Has anyone else noticed that I’ve been a bit scattered lately?
My life is in flux. I’m training hard for an upcoming circus performance and hitting spin class twice a week… and sleeping through bootcamp. I’m swirling jam into my banana bread. I’m getting ready to go on a few adventures in the next few months (Hawaii, Portland, China, Toronto, Turkey), but the details haven’t been worked out yet and it’s making me a bit crazy.
I have a lot to learn and do and bake before I go.
Like pie crust. I’ve never made my own. My mom makes amazing pie crust, so whenever I want to make a pie I just ask her to make an extra crust for me. I’m a pro at the rolling-out-and-filling part.
But I think it’s time to make my own. If I’m considering doing headstands on a few intersecting poles raised eight feet off the ground and learning to ride a motorcycle and swimming with great white sharks, then I think I can brave a pie crust.
Home-made Pop Tarts
We’re starting small with this pie crust… baby steps.
Adapted from Smitten Kitchen
two cups all-purpose flour
one tablespoon sugar
one teaspoon salt
eight ounces (about a cup) cold butter, cut into pats
two tablespoons whole milk
three quarters cup jam (home-made jam is always best)
one tablespoon cornstarch
one egg, for brushing
In a saucepan (thick-bottomed if possible) add the jam and cornstarch and stir until you can’t see the cornstarch. Bring to a simmer over medium heat. Let it simmer for about 3 minutes until it starts to get thick, then set aside to cool (it will continue to get thicker as it cools).
Sift flour, sugar and salt in a large bowl. Add butter and use a pastry cutter to combine until the biggest butter bits are pea-sized. Then get your hands in there and give it a good squeeze – the flour and butter should start to stick together when pressed.
In a small bowl or glass, whisk together the egg and milk. Add into the flour/butter mixture and stir until you’re not afraid to get your hands in there. Then get your hands in there. Things are going to get sticky. You want everything to come together into one big ball, but don’t overmix – the pockets of butter are what are going to give you that flakiness in the crust.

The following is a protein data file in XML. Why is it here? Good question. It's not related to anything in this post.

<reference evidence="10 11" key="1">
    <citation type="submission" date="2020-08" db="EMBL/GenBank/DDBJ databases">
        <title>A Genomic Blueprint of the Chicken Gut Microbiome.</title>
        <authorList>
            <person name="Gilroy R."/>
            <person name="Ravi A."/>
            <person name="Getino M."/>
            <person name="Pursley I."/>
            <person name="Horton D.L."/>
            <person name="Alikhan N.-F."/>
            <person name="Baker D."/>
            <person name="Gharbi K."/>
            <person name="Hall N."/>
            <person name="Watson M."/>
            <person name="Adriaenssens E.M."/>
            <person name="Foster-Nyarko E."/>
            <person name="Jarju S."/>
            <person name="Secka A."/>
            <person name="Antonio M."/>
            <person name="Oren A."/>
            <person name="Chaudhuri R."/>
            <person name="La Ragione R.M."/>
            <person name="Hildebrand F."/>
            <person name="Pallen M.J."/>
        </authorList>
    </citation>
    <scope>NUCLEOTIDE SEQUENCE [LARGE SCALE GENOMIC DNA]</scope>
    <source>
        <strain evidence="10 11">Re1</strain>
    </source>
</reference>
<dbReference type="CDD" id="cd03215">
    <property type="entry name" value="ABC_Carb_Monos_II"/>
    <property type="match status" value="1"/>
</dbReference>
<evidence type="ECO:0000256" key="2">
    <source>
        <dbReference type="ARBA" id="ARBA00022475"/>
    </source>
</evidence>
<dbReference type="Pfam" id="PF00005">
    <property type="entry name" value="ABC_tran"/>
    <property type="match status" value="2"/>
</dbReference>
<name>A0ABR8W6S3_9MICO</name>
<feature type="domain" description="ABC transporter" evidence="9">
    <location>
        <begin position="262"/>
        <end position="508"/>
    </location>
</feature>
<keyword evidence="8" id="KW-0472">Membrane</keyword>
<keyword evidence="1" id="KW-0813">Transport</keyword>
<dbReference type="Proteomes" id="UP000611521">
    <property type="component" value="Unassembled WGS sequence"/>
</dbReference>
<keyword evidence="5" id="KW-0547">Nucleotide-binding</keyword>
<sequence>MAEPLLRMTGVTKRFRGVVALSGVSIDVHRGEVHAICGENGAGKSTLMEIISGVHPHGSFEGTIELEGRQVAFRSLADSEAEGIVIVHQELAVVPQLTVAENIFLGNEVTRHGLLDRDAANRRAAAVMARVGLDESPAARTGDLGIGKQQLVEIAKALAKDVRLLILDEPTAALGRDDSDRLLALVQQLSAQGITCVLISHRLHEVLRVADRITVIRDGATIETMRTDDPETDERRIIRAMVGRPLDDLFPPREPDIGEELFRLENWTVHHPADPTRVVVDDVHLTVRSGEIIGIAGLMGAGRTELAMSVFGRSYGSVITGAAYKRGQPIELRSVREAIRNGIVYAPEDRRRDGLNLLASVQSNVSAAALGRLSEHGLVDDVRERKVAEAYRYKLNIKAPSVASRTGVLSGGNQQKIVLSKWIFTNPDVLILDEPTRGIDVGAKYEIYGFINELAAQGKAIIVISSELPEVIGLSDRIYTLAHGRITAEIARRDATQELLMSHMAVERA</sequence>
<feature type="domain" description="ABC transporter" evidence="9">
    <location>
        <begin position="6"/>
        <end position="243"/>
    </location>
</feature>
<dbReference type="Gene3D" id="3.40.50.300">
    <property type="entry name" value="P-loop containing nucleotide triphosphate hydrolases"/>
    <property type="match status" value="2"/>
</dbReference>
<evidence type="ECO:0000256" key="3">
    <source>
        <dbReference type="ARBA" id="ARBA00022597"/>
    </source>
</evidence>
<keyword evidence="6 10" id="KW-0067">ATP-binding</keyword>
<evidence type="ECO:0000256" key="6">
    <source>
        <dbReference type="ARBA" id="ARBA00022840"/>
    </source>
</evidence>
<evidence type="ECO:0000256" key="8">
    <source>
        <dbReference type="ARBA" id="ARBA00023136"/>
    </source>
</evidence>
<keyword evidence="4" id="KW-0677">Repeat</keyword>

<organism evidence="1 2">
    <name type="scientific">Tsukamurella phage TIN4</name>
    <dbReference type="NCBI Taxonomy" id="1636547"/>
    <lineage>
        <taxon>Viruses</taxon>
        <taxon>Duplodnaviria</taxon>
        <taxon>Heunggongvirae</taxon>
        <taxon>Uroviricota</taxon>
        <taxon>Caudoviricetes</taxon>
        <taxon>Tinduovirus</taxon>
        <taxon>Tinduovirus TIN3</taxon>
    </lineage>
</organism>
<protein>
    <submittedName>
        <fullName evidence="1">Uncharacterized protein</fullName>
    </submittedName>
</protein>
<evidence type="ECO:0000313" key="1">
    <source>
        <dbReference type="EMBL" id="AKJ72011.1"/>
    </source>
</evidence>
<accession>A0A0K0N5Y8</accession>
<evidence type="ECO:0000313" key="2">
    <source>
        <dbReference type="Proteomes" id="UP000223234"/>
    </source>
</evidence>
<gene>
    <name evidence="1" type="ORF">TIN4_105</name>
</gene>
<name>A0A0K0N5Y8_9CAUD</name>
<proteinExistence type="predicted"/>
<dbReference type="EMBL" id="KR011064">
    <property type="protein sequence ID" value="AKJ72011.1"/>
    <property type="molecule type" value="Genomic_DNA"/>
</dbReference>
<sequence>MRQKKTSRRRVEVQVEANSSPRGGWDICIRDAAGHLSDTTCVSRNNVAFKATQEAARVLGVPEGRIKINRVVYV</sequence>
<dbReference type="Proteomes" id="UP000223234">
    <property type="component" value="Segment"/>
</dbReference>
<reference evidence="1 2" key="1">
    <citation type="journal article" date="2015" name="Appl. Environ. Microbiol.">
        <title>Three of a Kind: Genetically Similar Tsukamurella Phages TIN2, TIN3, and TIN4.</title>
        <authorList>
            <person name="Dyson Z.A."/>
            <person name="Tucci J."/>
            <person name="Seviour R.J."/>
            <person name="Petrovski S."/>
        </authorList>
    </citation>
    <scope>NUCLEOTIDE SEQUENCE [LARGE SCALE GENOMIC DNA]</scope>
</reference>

Cut your ball in half (this gave me two ~11oz pieces). Wrap one and put it in the fridge. If your apartment is a sauna like mine, you’ll want to throw the second one in the freezer for a few minutes.
Flour a counter and rolling pin. Roll out half of the dough into a large rectangle around 1/8 of an inch (1/3 of a cm) thick and slice into rectangles (mine were about 15cm by 6cm, which gave me 11 pop tarts per recipe). Brush half the rectangles with egg. Spread about a tablespoon and a half of jam in the centre of the brushed pieces (leave at least a quarter of an inch of the edge clear of jam), and fold a non-brushed rectangle on top.
Use a fork to press down and seal around the edges of the pastry. The pierce the top layer a few times to let steam escape while baking, and brush the tops with egg.
Place pop tarts on a parchment-lined baking sheet and put in the fridge to rest while you preheat the oven to 350 degrees Fahrenheit. (Note: I have a convection oven that automatically lowers the temperature by 25 degrees to compensate for the convection. Lately I’ve adopted the habit of setting the temperature to 365 with the convection on so that the actual temperature is 340. Do what you will with that information.)
Bake for about 25 minutes or until the top is a nice golden colour. Let cool on the baking sheet for at least 5-10 minutes before transferring to a cooling rack.
While the first set is baking, roll out the second half of the pastry and repeat the same process. These can be baked right away or frozen and baked whenever you’re ready.
Final thoughts: my incredibly nonchalant non-vegan taste-tester came back to me unprompted and said these were fantastic, and asked me to make more. Ladies and gentlemen, I think we have a winner.
(That and maybe I need a new, more enthusiastic taste-tester… volunteers?)